"(Ducharme) has that same quality of it's not loud — she doesn't have a loud game — but her quiet game is very efficient."

    Time to shine

    It was after Bueckers' injury on Dec. 5 — the All-American would miss 19 games — that UConn had a shortage at the guard spot, with Muhl and Fudd also sidelined. There were three guards remaining, seniors Christyn Williams and Evina Westbrook and Ducharme.

    Ducharme played 29 minutes in the next game at Georgia Tech, double her season high. On three occasions after that, she played 40 minutes, with Auriemma unwilling to take his new leading scorer off the floor.

    She missed four games from Feb. 6-13 after suffering a head injury, but has recently regained her form. Ducharme averages 11.2 points and 3.6 rebounds per game and has made 31 3-point field goals. During an 11-game span from Dec. 11 to Feb. 2, she averaged 17.6 points per game.

    "I don't know if I would say I was necessarily comfortable right away," Ducharme said. "I think it's definitely a big adjustment coming here and it's very different from high school. I just think the atmosphere of the team and the upper classmen especially, just kind of helping you along, that was huge for me."

    "We all knew what she was capable of and we're really happy for her," Bueckers said of Ducharme, who now begins her first NCAA tournament. "I think it was easy to be able to get negative and down on herself when she wasn't playing as much at first. Caroline being Caroline, she stepped up and owned the moment."


    UConn guard Caroline Ducharme (33) drives to the basket against St. John's forward Rayven Peeples (20) during a Jan. 23 game in New York. (AP Photo/Jessie Alcheh)
    UConn's Caroline Ducharme (33) looks to shoot as Villanova's Bella Runyan (32) defends during the Big East Conference tournament final on March 7 at Mohegan Sun Arena. (AP Photo/Jessica Hill)

    No. 2 UCONN vs. No. 15 MERCER

    NCAA tournament first round

    Location: Gampel Pavilion

    Tip: 1:06 p.m. (Ch. 8)

    Records: Mercer 23-6 overall, UConn 25-5.

    Last game: Mercer beat Furman in the Southern Conference final March 6 73-54; UConn beat Villanova in the Big East Conference tournament final March 7 70-40.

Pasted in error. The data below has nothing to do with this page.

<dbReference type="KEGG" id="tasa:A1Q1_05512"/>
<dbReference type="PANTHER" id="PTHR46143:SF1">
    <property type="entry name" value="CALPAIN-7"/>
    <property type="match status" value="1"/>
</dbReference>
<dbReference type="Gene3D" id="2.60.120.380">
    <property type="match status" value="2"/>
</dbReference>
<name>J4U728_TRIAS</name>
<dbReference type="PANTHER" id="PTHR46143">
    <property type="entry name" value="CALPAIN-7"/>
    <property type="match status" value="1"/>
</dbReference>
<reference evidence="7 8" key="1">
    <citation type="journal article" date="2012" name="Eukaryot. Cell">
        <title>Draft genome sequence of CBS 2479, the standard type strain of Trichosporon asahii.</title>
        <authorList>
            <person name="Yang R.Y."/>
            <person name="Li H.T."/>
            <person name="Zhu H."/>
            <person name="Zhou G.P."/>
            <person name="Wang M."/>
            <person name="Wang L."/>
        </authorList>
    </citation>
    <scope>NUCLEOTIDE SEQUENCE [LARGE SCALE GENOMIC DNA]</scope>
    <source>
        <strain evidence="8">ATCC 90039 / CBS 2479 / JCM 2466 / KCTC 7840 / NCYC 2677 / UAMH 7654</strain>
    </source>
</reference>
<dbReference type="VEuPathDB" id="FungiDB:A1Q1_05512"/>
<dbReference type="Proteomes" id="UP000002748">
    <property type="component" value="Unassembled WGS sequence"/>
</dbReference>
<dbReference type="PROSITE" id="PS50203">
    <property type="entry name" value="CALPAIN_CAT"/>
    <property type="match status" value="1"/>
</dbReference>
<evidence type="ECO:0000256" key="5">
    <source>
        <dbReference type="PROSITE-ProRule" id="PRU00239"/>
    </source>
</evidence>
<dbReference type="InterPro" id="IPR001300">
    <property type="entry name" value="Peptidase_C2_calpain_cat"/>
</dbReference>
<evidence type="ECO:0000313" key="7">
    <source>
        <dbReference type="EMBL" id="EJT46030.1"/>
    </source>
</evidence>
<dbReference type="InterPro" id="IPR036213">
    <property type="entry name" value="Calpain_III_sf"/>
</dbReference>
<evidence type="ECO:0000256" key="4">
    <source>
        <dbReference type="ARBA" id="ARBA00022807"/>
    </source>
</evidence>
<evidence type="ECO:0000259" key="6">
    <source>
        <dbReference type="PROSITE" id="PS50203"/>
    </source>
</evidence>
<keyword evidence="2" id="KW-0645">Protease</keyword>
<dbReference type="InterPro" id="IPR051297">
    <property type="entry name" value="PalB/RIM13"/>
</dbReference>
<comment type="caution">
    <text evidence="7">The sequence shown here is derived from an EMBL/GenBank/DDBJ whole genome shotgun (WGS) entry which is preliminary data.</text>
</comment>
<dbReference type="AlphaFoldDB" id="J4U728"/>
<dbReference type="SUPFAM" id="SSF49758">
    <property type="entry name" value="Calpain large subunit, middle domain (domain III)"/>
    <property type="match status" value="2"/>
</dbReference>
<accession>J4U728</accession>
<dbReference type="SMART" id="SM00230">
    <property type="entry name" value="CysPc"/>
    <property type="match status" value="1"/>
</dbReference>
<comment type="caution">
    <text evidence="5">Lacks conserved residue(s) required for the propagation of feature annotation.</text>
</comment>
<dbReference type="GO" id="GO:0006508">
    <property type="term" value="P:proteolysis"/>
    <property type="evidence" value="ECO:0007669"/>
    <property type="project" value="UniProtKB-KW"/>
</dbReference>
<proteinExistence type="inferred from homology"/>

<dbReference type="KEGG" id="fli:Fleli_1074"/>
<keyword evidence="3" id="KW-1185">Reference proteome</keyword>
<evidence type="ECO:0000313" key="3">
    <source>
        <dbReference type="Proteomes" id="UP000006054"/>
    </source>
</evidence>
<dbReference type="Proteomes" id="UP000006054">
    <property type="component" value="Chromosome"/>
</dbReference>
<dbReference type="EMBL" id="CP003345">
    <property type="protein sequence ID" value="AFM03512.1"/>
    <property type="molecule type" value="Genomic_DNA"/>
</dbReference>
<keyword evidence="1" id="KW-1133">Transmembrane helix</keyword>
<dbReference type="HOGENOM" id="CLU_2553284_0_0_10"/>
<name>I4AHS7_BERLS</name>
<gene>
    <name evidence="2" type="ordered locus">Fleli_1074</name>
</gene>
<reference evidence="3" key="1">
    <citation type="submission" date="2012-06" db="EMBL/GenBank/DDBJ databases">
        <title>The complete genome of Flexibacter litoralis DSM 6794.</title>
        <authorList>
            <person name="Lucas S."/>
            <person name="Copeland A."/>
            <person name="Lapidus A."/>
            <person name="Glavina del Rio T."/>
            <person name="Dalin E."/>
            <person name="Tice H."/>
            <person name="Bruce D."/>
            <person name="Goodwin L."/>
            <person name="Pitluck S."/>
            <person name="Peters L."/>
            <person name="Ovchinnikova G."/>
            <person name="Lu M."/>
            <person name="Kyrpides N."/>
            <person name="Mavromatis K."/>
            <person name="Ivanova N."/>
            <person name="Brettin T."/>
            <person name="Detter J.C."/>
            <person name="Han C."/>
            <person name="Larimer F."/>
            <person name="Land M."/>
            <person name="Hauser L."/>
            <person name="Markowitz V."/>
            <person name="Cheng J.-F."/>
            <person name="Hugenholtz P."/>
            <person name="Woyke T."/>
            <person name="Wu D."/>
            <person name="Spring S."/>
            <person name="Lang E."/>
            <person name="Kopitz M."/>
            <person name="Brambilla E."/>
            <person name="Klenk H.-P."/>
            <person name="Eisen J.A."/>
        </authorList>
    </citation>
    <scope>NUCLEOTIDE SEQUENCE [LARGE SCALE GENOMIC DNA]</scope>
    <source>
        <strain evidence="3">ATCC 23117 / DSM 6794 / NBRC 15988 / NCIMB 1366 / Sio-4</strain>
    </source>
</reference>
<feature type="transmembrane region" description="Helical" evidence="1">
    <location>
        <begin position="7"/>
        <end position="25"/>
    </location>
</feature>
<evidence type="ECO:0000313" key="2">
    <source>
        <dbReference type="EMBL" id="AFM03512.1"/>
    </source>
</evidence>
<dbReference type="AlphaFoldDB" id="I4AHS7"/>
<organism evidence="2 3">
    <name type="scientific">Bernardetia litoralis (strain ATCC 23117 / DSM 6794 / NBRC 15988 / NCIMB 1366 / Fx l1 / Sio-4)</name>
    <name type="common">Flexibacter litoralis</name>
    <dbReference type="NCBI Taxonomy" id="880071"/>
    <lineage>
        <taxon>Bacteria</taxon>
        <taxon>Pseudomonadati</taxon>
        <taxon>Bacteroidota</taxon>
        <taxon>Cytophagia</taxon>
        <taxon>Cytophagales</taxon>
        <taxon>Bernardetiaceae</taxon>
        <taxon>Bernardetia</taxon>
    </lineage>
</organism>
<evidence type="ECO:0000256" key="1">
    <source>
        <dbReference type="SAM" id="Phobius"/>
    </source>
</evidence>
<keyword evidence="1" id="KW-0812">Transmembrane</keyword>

Last game's starters: Mercer, 5-6 G Amoria Neal-Tysor (17.0 ppg, 3.1 apg), 5-6 G Erin Houpt (9.2 ppg), 6-0 G/F Shannon Titus (11.6 ppg, 6.8 rpg, 2.8 apg), 6-0 F Jaron Dougherty (10.9 ppg, 6.6 rpg, 1.4 apg), 6-2 F Allie Thayne (2.7 ppg). 

    UConn, 6-3 F Aaliyah Edwards (7.9 ppg), 6-5 F Olivia Nelson-Ododa (9.8 ppg, 7.4 rpg, 3.8 apg, 1.8 bpg), 5-10 G Nika Muhl (4.1 ppg, 2.9 apg, 1.6 spg), 5-11 G Christyn Williams (14.6 ppg, 2.4 apg, 1.6 spg), 5-11 G Azzi Fudd (12.4 ppg).

    Noteworthy: Mercer coach Susie Gardner was talking about Southern Conference three-time Defensive Player of the Year, Shannon Titus, a fifth-year senior for the Bears who owns the team's career record for steals with 282. "Three time. That doesn't happen a lot. Three time," Gardner said. "She's long. She's 6-foot." Titus usually matches up against the other team's best guard, which left Gardner wondering ... who on UConn, ranked fifth in the nation, will Titus match up with Saturday? "Now I'm stuck with, I'm looking at all of UConn's guards ... you don't just have two. It's almost like you have to, like you have a Secret Santa and you put four names in a bag and you shake 'em up and I say, 'OK, Shannon will guard her the first quarter, her the second quarter ..." Such is the scenario Mercer will face against UConn, which is trying to extend its streak of Final Four appearances to 14. The Huskies are healthy, with all 11 players on their roster available, including reigning national player of the year Paige Bueckers, who missed 19 games with an injury. UConn rolled to the Big East tournament title with a 70-40 win over Villanova. And the Huskies, who will have the home court advantage, held six of their last eight opponents to 40 points or fewer. "It's been great having everybody back," said UConn senior Christyn Williams, the Big East tournament Most Outstanding Player. "We're so grateful that everybody's healthy now. It just makes everything more fun and easier. ... We need to set the tone early. We need to throw the first punch. In this tournament anything can happen so we want to take advantage of starting out well early." ... Mercer's 3-point field goal defense ranks fifth in the country, yielding just a 24.9% success rate. ... This marks the farthest north in the contiguous United States that Mercer has played a game since competing in Orono, Maine, in 1994 and 1995. ... UConn is appearing as a No. 2 seed for the fifth time in NCAA tournament history and is 22-3 all-time in that role. ... The UConn-Mercer winner will face the winner of Saturday's game between No. 7 Central Florida and No. 10 Florida. The second-round game will be played Monday at Gampel Pavilion at a time to be announced. 

    — Vickie Fulkerson